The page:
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Powerful voices found at course

JENNY LING
Last updated 05:00 24/01/2014
Dana Cumin
PUBLISHED WRITER: Dana Cumin recommends the upcoming writing workshops for migrant women.

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Writer Dana Cumin went through eight months of cancer treatment for leukaemia in 2007 and 2008.

But it wasn't until five years later, with the help of a writers' workshop, that she felt ready to publish the notes she wrote in her diary while in hospital.

The Mt Eden resident says completing writing classes for migrant women, New Kiwi Women Write Their Stories, helped her deal with the experience.

"In general to express yourself in any form of art - whether it be dancing, or painting or writing - it's an important outlet for anyone with a traumatic experience.

"To be exposed to so many other writers was invaluable."

The Mt Eden resident is a research manager and writes in her spare time.

She is currently working on a novel about her time spent living in Japan and New Zealand.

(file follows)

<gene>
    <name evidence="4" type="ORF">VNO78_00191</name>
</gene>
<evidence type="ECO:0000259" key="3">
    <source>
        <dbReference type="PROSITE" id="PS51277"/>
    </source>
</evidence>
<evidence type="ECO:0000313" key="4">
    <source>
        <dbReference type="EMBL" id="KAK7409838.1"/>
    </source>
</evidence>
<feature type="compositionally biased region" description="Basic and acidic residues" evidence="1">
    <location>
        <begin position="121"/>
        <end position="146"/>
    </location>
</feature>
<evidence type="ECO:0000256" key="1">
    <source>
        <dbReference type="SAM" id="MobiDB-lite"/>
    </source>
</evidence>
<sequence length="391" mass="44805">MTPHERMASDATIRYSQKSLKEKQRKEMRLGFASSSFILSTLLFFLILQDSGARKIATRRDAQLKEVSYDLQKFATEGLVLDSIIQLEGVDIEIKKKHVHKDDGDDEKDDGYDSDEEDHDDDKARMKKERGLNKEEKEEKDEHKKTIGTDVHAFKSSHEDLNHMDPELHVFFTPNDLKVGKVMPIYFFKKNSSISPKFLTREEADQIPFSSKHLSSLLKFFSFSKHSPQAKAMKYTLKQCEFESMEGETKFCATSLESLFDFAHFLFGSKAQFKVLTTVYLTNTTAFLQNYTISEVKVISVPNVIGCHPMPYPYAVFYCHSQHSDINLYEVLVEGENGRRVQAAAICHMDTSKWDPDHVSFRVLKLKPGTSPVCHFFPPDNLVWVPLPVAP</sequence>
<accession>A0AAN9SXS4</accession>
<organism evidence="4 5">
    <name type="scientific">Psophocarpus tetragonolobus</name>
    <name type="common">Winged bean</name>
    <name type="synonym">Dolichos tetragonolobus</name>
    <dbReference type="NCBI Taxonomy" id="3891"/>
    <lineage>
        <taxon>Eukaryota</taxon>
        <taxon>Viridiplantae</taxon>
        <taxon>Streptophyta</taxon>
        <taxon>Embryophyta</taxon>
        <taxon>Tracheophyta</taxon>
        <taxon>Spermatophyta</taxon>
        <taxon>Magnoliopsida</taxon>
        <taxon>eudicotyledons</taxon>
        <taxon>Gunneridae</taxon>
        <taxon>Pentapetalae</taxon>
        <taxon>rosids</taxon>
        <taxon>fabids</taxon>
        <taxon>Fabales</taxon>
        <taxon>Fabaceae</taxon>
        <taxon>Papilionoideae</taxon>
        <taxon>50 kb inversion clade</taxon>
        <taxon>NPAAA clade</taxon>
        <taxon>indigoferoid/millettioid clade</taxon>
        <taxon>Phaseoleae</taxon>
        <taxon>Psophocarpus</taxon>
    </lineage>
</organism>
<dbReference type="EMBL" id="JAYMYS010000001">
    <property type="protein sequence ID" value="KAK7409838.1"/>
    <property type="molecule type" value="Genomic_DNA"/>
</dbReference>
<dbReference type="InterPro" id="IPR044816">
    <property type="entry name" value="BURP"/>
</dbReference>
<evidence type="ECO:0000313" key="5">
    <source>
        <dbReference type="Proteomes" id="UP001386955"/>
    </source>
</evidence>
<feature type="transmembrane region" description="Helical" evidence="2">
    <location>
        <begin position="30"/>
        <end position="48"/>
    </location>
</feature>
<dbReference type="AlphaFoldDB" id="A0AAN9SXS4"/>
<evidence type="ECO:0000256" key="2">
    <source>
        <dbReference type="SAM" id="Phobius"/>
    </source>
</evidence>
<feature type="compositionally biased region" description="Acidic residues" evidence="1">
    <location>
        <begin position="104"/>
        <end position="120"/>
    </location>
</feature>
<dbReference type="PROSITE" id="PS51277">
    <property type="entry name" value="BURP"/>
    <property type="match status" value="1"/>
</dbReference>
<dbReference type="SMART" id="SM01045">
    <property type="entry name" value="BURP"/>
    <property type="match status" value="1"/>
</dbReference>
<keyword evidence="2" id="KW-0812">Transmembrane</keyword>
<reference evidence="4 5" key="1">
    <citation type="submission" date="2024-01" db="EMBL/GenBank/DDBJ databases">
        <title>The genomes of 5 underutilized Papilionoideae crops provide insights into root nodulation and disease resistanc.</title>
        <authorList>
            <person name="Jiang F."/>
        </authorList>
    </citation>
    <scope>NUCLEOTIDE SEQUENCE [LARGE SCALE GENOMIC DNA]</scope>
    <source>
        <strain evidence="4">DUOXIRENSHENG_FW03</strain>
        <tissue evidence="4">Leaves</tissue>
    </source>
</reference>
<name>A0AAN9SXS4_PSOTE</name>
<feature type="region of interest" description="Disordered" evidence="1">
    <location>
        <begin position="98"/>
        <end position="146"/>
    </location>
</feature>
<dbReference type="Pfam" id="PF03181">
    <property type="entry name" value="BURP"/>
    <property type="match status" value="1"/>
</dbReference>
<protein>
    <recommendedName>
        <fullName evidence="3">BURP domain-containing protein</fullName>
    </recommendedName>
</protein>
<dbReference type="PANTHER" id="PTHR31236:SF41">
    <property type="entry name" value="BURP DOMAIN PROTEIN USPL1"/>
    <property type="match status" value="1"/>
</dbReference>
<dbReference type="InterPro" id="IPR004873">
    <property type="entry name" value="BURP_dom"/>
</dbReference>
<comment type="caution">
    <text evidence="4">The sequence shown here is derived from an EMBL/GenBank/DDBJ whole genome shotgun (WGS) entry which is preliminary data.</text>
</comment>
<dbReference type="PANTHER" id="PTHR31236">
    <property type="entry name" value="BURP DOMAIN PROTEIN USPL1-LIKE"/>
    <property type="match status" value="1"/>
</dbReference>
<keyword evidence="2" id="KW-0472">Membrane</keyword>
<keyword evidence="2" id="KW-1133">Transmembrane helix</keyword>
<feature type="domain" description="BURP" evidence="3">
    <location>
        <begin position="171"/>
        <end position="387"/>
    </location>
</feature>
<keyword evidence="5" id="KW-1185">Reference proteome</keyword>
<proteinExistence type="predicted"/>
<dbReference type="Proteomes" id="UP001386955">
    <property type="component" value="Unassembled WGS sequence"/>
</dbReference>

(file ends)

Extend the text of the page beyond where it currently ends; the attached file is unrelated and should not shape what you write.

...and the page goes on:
Born in Israel, she studied English literature for an arts degree at Tel Aviv University. She continued her studies at Massey University in Palmerston North after moving to New Zealand in 1998.

She remembers pestering her mum to buy a typewriter when she was a little girl.

"So my mum got me one and I would type away on different short stories," she says.

The Auckland Council-run workshops were created in 2011 to help migrant women express themselves.

This year, 40 women will attend the free classes from February 1 to 23 at Sandringham Community Centre.

They will receive professional guidance from award-winning New Zealand authors including Janet Charman, Johanna Emeney, Miriam Barr, Riemke Ensing, Sarah Laing, Siobhan Harvey, Paula Morris and Renee Liang.

Facilitator and writer Renee Liang says writing is a great way to meet others, record experiences and memories and discover new talent. Last year women from 15 countries including England, Iran, Korea and Australia attended, she says.

"Each time we've run the workshops, the most amazing and inspiring stories have come out.

"Some people have been here in New Zealand for over 20 years and we had someone from Ireland who had signed up after nine days in the country.

"We have had a couple of women who were refugees and lots of women who came here as backpackers when they were travelling and never really left."

The stories are collated by Ms Liang and published in an anthology called New Beginnings, which will be available from public libraries and book shops.

Contact sarah.carian@

aucklandcouncil.govt.nz or 367 3095.

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